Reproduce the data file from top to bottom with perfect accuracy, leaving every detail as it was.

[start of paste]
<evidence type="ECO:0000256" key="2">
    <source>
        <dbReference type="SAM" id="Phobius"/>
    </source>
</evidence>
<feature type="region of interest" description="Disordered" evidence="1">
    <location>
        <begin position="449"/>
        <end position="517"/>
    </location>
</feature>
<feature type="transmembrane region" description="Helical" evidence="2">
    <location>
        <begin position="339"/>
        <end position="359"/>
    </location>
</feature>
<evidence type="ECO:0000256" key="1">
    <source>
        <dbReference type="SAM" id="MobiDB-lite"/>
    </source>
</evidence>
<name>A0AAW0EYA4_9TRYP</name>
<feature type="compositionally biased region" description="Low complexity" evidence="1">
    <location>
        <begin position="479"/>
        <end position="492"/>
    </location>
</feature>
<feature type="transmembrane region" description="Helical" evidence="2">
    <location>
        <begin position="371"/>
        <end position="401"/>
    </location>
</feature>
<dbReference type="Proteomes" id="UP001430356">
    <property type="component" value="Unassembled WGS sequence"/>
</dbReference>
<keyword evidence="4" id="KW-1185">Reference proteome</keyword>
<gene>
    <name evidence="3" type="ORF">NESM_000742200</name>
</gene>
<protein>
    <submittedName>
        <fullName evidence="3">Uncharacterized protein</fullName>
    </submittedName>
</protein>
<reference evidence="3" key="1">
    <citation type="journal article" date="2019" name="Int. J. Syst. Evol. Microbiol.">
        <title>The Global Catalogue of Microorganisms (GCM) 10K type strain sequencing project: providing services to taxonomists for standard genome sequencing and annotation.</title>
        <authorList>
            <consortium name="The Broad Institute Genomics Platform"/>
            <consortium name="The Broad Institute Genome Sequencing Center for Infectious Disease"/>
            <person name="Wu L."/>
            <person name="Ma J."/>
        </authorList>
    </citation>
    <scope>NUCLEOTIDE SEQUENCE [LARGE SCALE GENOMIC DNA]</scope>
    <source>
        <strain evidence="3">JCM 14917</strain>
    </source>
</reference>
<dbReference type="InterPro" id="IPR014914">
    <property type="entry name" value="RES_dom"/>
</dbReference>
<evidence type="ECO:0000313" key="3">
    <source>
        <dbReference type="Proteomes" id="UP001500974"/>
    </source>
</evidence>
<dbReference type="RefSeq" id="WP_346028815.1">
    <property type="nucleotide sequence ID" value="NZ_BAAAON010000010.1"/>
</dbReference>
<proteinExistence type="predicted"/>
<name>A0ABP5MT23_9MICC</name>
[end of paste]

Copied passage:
<evidence type="ECO:0000256" key="2">
    <source>
        <dbReference type="SAM" id="Phobius"/>
    </source>
</evidence>
<feature type="region of interest" description="Disordered" evidence="1">
    <location>
        <begin position="449"/>
        <end position="517"/>
    </location>
</feature>
<feature type="transmembrane region" description="Helical" evidence="2">
    <location>
        <begin position="339"/>
        <end position="359"/>
    </location>
</feature>
<evidence type="ECO:0000256" key="1">
    <source>
        <dbReference type="SAM" id="MobiDB-lite"/>
    </source>
</evidence>
<name>A0AAW0EYA4_9TRYP</name>
<feature type="compositionally biased region" description="Low complexity" evidence="1">
    <location>
        <begin position="479"/>
        <end position="492"/>
    </location>
</feature>
<feature type="transmembrane region" description="Helical" evidence="2">
    <location>
        <begin position="371"/>
        <end position="401"/>
    </location>
</feature>
<dbReference type="Proteomes" id="UP001430356">
    <property type="component" value="Unassembled WGS sequence"/>
</dbReference>
<keyword evidence="4" id="KW-1185">Reference proteome</keyword>
<gene>
    <name evidence="3" type="ORF">NESM_000742200</name>
</gene>
<protein>
    <submittedName>
        <fullName evidence="3">Uncharacterized protein</fullName>
    </submittedName>
</protein>
<reference evidence="3" key="1">
    <citation type="journal article" date="2019" name="Int. J. Syst. Evol. Microbiol.">
        <title>The Global Catalogue of Microorganisms (GCM) 10K type strain sequencing project: providing services to taxonomists for standard genome sequencing and annotation.</title>
        <authorList>
            <consortium name="The Broad Institute Genomics Platform"/>
            <consortium name="The Broad Institute Genome Sequencing Center for Infectious Disease"/>
            <person name="Wu L."/>
            <person name="Ma J."/>
        </authorList>
    </citation>
    <scope>NUCLEOTIDE SEQUENCE [LARGE SCALE GENOMIC DNA]</scope>
    <source>
        <strain evidence="3">JCM 14917</strain>
    </source>
</reference>
<dbReference type="InterPro" id="IPR014914">
    <property type="entry name" value="RES_dom"/>
</dbReference>
<evidence type="ECO:0000313" key="3">
    <source>
        <dbReference type="Proteomes" id="UP001500974"/>
    </source>
</evidence>
<dbReference type="RefSeq" id="WP_346028815.1">
    <property type="nucleotide sequence ID" value="NZ_BAAAON010000010.1"/>
</dbReference>
<proteinExistence type="predicted"/>
<name>A0ABP5MT23_9MICC</name>